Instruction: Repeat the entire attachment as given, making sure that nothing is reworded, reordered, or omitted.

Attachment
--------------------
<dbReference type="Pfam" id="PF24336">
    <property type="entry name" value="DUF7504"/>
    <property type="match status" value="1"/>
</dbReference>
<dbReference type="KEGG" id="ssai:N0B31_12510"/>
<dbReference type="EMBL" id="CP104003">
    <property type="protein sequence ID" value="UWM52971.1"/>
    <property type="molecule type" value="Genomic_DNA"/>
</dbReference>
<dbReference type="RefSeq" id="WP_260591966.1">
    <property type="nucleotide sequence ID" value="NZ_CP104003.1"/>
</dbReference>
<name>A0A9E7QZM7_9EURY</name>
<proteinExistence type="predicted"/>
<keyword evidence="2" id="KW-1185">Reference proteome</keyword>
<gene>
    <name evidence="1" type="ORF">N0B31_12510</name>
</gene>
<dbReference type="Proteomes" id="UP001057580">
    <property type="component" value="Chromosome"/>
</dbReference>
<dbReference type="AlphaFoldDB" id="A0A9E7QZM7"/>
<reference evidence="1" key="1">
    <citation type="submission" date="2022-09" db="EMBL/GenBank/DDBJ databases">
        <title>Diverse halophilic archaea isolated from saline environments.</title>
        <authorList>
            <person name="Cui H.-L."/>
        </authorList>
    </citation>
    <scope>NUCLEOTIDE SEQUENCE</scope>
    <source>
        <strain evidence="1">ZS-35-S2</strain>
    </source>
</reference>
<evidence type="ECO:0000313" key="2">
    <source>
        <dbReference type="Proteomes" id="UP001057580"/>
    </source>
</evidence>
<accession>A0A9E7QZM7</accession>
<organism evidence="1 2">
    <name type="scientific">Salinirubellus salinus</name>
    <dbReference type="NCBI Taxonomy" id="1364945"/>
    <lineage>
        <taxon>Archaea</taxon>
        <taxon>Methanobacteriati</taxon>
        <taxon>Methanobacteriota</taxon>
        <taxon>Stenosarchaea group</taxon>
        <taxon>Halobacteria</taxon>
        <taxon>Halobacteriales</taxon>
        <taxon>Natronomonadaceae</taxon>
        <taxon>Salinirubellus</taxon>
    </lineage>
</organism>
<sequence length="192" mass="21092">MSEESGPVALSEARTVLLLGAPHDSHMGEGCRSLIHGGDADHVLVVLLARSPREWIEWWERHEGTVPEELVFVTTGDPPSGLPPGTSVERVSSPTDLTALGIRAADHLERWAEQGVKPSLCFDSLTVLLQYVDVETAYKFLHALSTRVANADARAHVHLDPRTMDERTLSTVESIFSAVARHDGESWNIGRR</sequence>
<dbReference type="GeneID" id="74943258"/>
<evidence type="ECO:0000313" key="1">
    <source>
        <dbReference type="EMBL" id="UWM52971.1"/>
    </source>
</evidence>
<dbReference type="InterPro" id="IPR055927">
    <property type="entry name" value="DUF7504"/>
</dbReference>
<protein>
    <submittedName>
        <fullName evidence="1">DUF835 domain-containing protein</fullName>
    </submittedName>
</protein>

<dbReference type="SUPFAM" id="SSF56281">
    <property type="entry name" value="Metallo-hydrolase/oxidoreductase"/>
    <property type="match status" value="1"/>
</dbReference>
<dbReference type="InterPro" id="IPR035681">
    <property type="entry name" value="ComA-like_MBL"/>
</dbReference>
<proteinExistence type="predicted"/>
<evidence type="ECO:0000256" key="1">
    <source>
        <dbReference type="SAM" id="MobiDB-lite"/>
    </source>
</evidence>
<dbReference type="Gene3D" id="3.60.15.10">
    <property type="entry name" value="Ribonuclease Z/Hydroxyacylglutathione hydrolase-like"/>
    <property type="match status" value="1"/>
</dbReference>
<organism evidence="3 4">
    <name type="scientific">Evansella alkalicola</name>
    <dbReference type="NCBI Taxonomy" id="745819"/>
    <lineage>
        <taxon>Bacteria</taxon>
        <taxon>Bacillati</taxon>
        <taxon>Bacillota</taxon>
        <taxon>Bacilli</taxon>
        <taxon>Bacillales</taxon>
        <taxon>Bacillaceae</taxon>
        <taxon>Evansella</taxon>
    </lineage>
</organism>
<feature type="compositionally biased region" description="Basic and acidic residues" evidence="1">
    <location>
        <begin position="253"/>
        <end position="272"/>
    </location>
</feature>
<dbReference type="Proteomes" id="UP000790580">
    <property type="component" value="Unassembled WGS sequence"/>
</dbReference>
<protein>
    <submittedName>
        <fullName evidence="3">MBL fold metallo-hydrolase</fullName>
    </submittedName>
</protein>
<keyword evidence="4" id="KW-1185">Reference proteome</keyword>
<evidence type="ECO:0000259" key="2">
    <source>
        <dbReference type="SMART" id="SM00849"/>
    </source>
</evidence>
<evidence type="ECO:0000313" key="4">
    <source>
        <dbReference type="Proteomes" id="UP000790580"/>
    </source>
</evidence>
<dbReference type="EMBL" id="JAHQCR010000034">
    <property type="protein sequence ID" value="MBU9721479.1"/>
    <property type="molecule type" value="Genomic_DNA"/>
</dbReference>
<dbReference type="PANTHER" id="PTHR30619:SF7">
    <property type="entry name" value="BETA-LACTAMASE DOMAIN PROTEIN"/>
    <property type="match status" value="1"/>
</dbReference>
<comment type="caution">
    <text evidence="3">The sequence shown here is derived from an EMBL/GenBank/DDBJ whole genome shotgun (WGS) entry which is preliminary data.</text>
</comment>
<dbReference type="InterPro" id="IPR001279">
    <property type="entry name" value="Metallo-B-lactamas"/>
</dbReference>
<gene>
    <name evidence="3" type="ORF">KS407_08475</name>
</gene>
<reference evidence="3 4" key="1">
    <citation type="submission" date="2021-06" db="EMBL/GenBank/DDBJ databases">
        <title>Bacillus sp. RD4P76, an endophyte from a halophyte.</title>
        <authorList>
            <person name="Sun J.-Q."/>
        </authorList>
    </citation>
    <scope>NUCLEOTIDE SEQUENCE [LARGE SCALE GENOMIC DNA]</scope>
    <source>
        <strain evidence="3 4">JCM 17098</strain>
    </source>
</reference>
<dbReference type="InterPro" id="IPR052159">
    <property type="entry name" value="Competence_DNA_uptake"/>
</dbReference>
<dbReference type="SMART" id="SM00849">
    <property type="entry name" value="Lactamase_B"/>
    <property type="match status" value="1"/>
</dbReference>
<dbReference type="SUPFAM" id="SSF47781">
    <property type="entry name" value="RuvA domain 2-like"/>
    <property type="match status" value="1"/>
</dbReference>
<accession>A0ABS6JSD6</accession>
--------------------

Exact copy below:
<dbReference type="Pfam" id="PF24336">
    <property type="entry name" value="DUF7504"/>
    <property type="match status" value="1"/>
</dbReference>
<dbReference type="KEGG" id="ssai:N0B31_12510"/>
<dbReference type="EMBL" id="CP104003">
    <property type="protein sequence ID" value="UWM52971.1"/>
    <property type="molecule type" value="Genomic_DNA"/>
</dbReference>
<dbReference type="RefSeq" id="WP_260591966.1">
    <property type="nucleotide sequence ID" value="NZ_CP104003.1"/>
</dbReference>
<name>A0A9E7QZM7_9EURY</name>
<proteinExistence type="predicted"/>
<keyword evidence="2" id="KW-1185">Reference proteome</keyword>
<gene>
    <name evidence="1" type="ORF">N0B31_12510</name>
</gene>
<dbReference type="Proteomes" id="UP001057580">
    <property type="component" value="Chromosome"/>
</dbReference>
<dbReference type="AlphaFoldDB" id="A0A9E7QZM7"/>
<reference evidence="1" key="1">
    <citation type="submission" date="2022-09" db="EMBL/GenBank/DDBJ databases">
        <title>Diverse halophilic archaea isolated from saline environments.</title>
        <authorList>
            <person name="Cui H.-L."/>
        </authorList>
    </citation>
    <scope>NUCLEOTIDE SEQUENCE</scope>
    <source>
        <strain evidence="1">ZS-35-S2</strain>
    </source>
</reference>
<evidence type="ECO:0000313" key="2">
    <source>
        <dbReference type="Proteomes" id="UP001057580"/>
    </source>
</evidence>
<accession>A0A9E7QZM7</accession>
<organism evidence="1 2">
    <name type="scientific">Salinirubellus salinus</name>
    <dbReference type="NCBI Taxonomy" id="1364945"/>
    <lineage>
        <taxon>Archaea</taxon>
        <taxon>Methanobacteriati</taxon>
        <taxon>Methanobacteriota</taxon>
        <taxon>Stenosarchaea group</taxon>
        <taxon>Halobacteria</taxon>
        <taxon>Halobacteriales</taxon>
        <taxon>Natronomonadaceae</taxon>
        <taxon>Salinirubellus</taxon>
    </lineage>
</organism>
<sequence length="192" mass="21092">MSEESGPVALSEARTVLLLGAPHDSHMGEGCRSLIHGGDADHVLVVLLARSPREWIEWWERHEGTVPEELVFVTTGDPPSGLPPGTSVERVSSPTDLTALGIRAADHLERWAEQGVKPSLCFDSLTVLLQYVDVETAYKFLHALSTRVANADARAHVHLDPRTMDERTLSTVESIFSAVARHDGESWNIGRR</sequence>
<dbReference type="GeneID" id="74943258"/>
<evidence type="ECO:0000313" key="1">
    <source>
        <dbReference type="EMBL" id="UWM52971.1"/>
    </source>
</evidence>
<dbReference type="InterPro" id="IPR055927">
    <property type="entry name" value="DUF7504"/>
</dbReference>
<protein>
    <submittedName>
        <fullName evidence="1">DUF835 domain-containing protein</fullName>
    </submittedName>
</protein>

<dbReference type="SUPFAM" id="SSF56281">
    <property type="entry name" value="Metallo-hydrolase/oxidoreductase"/>
    <property type="match status" value="1"/>
</dbReference>
<dbReference type="InterPro" id="IPR035681">
    <property type="entry name" value="ComA-like_MBL"/>
</dbReference>
<proteinExistence type="predicted"/>
<evidence type="ECO:0000256" key="1">
    <source>
        <dbReference type="SAM" id="MobiDB-lite"/>
    </source>
</evidence>
<dbReference type="Gene3D" id="3.60.15.10">
    <property type="entry name" value="Ribonuclease Z/Hydroxyacylglutathione hydrolase-like"/>
    <property type="match status" value="1"/>
</dbReference>
<organism evidence="3 4">
    <name type="scientific">Evansella alkalicola</name>
    <dbReference type="NCBI Taxonomy" id="745819"/>
    <lineage>
        <taxon>Bacteria</taxon>
        <taxon>Bacillati</taxon>
        <taxon>Bacillota</taxon>
        <taxon>Bacilli</taxon>
        <taxon>Bacillales</taxon>
        <taxon>Bacillaceae</taxon>
        <taxon>Evansella</taxon>
    </lineage>
</organism>
<feature type="compositionally biased region" description="Basic and acidic residues" evidence="1">
    <location>
        <begin position="253"/>
        <end position="272"/>
    </location>
</feature>
<dbReference type="Proteomes" id="UP000790580">
    <property type="component" value="Unassembled WGS sequence"/>
</dbReference>
<protein>
    <submittedName>
        <fullName evidence="3">MBL fold metallo-hydrolase</fullName>
    </submittedName>
</protein>
<keyword evidence="4" id="KW-1185">Reference proteome</keyword>
<evidence type="ECO:0000259" key="2">
    <source>
        <dbReference type="SMART" id="SM00849"/>
    </source>
</evidence>
<evidence type="ECO:0000313" key="4">
    <source>
        <dbReference type="Proteomes" id="UP000790580"/>
    </source>
</evidence>
<dbReference type="EMBL" id="JAHQCR010000034">
    <property type="protein sequence ID" value="MBU9721479.1"/>
    <property type="molecule type" value="Genomic_DNA"/>
</dbReference>
<dbReference type="PANTHER" id="PTHR30619:SF7">
    <property type="entry name" value="BETA-LACTAMASE DOMAIN PROTEIN"/>
    <property type="match status" value="1"/>
</dbReference>
<comment type="caution">
    <text evidence="3">The sequence shown here is derived from an EMBL/GenBank/DDBJ whole genome shotgun (WGS) entry which is preliminary data.</text>
</comment>
<dbReference type="InterPro" id="IPR001279">
    <property type="entry name" value="Metallo-B-lactamas"/>
</dbReference>
<gene>
    <name evidence="3" type="ORF">KS407_08475</name>
</gene>
<reference evidence="3 4" key="1">
    <citation type="submission" date="2021-06" db="EMBL/GenBank/DDBJ databases">
        <title>Bacillus sp. RD4P76, an endophyte from a halophyte.</title>
        <authorList>
            <person name="Sun J.-Q."/>
        </authorList>
    </citation>
    <scope>NUCLEOTIDE SEQUENCE [LARGE SCALE GENOMIC DNA]</scope>
    <source>
        <strain evidence="3 4">JCM 17098</strain>
    </source>
</reference>
<dbReference type="InterPro" id="IPR052159">
    <property type="entry name" value="Competence_DNA_uptake"/>
</dbReference>
<dbReference type="SMART" id="SM00849">
    <property type="entry name" value="Lactamase_B"/>
    <property type="match status" value="1"/>
</dbReference>
<dbReference type="SUPFAM" id="SSF47781">
    <property type="entry name" value="RuvA domain 2-like"/>
    <property type="match status" value="1"/>
</dbReference>
<accession>A0ABS6JSD6</accession>